GENEALOGY-DNA-L ArchivesArchiver > GENEALOGY-DNA > 2005-11 > 1133268218
From: "Phil Goff" <>
Subject: Re: [DNA] YSNP testing, hobby scientist forces, convergence, and back mutatio...
Date: Tue, 29 Nov 2005 06:43:38 -0600
Please sign your name to posts so we may address you properly. There is no
need to test deceased persons to determine where a mutation happened.
Rather, you just need to work your way up the line of descent. For example,
you could test the first cousin of WXR9N. If this first cousin matches
WXR9N, the mutation happened no more recently than their common grandfather.
If the first cousin matches EGVHQ, who presumably is the same as the "modal"
for the MRCA, then the mutation happened either in WXR9N or his father. You
keep working backwards, testing second cousins, third cousins, until you
find where the mutation happened.
Having said the above, if you have a solid paper trail, I don't know why you
are concerned about this mutation. You should measure mutations against the
ancestral haplotype. You used the term "modal," which means the most
frequent value. The better method is to determine the ancestral haplotype
through careful comparison of lines of descent. An example may help. Suppose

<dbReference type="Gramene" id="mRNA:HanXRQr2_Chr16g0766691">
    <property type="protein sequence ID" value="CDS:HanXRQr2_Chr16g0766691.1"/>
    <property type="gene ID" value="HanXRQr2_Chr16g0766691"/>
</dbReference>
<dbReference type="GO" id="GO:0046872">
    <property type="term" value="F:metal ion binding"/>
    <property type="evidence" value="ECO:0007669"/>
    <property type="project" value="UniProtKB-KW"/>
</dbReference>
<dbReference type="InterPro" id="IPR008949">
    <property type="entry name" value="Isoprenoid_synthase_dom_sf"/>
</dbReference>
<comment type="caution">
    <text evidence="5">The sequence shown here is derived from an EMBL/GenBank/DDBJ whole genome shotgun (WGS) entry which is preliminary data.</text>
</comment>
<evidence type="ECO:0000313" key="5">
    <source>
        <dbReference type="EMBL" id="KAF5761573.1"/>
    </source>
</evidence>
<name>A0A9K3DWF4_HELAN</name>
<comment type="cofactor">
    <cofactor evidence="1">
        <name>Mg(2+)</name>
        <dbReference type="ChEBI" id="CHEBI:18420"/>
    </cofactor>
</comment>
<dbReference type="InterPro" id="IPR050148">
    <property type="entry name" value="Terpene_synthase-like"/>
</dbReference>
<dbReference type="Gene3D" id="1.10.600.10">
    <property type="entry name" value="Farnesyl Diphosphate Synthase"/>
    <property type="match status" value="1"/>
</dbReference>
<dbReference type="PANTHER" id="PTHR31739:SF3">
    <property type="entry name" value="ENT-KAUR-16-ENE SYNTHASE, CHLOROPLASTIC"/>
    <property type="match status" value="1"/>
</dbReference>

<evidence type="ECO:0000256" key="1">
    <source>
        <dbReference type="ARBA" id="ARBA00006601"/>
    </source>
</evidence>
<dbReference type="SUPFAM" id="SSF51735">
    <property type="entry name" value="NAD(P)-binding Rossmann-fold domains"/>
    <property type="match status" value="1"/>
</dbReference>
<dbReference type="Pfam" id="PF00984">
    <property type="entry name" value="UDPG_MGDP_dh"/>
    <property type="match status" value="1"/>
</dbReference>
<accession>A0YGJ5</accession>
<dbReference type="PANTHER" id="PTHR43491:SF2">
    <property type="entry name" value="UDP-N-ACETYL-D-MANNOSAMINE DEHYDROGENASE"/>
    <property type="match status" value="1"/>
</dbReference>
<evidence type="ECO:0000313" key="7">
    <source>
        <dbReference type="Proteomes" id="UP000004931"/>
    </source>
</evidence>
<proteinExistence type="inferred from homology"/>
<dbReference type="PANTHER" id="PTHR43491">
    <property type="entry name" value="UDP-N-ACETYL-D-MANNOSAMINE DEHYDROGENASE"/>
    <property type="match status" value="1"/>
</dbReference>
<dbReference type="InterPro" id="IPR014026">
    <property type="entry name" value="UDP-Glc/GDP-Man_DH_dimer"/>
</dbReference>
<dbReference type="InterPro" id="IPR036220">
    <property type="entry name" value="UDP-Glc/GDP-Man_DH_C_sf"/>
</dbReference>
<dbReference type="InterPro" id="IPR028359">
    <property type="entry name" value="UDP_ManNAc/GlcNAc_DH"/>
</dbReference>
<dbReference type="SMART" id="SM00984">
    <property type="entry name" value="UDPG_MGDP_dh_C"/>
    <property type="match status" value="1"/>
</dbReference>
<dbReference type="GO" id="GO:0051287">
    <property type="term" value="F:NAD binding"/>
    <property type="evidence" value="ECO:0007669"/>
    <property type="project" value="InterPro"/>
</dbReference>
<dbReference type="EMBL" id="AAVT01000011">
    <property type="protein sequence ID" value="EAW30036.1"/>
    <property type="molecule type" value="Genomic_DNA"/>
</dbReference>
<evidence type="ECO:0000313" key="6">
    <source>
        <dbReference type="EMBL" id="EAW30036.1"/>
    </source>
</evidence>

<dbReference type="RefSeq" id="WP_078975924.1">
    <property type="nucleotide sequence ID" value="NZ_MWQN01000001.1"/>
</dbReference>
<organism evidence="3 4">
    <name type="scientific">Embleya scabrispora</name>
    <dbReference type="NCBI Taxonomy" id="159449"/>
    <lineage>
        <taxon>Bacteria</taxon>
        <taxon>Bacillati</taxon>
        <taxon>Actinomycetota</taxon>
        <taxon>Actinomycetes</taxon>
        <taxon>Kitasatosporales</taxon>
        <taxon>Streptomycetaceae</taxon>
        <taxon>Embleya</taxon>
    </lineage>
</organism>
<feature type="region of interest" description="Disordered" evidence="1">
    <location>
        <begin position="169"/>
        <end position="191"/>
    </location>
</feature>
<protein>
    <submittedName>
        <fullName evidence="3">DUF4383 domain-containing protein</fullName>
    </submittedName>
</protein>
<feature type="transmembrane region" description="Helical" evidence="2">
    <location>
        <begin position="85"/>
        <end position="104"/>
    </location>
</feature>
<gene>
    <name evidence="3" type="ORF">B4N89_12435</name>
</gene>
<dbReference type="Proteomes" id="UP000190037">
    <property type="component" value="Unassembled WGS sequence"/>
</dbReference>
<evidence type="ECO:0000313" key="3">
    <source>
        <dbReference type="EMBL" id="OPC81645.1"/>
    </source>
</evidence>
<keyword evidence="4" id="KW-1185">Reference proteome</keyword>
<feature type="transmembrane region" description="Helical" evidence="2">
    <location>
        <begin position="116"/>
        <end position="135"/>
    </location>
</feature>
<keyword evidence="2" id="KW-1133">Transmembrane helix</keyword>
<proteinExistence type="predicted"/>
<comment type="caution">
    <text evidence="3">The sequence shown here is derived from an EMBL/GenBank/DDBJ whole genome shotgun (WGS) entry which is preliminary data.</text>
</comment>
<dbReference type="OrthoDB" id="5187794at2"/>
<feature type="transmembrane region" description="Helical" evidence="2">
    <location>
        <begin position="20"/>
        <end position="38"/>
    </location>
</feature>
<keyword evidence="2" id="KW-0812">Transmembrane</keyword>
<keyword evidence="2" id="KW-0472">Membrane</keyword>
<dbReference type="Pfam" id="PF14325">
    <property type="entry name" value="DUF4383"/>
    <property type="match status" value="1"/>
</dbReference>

the MRCA had three sons. The first two sons matched the father, while the
third had mutation in a marker. However, the third son had twelve sons while
the first two only had three combined. When you test males today, you may
end up sampling many more descendants of son #3. If you search for the modal
value, it will be the mutated value of son #3 rather than of his father. If
you search for the ancestral haplotype using all of the information, you can
determine with a high degree of certainty the true ancestral haplotype.
----- Original Message -----
Sent: Tuesday, November 29, 2005 6:24 AM
Subject: Re: [DNA] YSNP testing, hobby scientist forces, convergence, and
> In my Stephens line I have two living tetsed males who arfe descendants
> Elias b 1801 Stephens 4 generations ago. These two tested males are
> 23/25 indicating something happened to their haploytypes within four
> generations. As a newbie I don't know hoiw to analyze just what happened
> and when
> since 3 of the four generations are deceased and no DNA test will be done
> them but it sure would be nice to know that just for family interests sake
> nothing else for an actual example of a very recent changing marker
> pattern. It
> is possibble to test the 3 generations that are deceased but that will not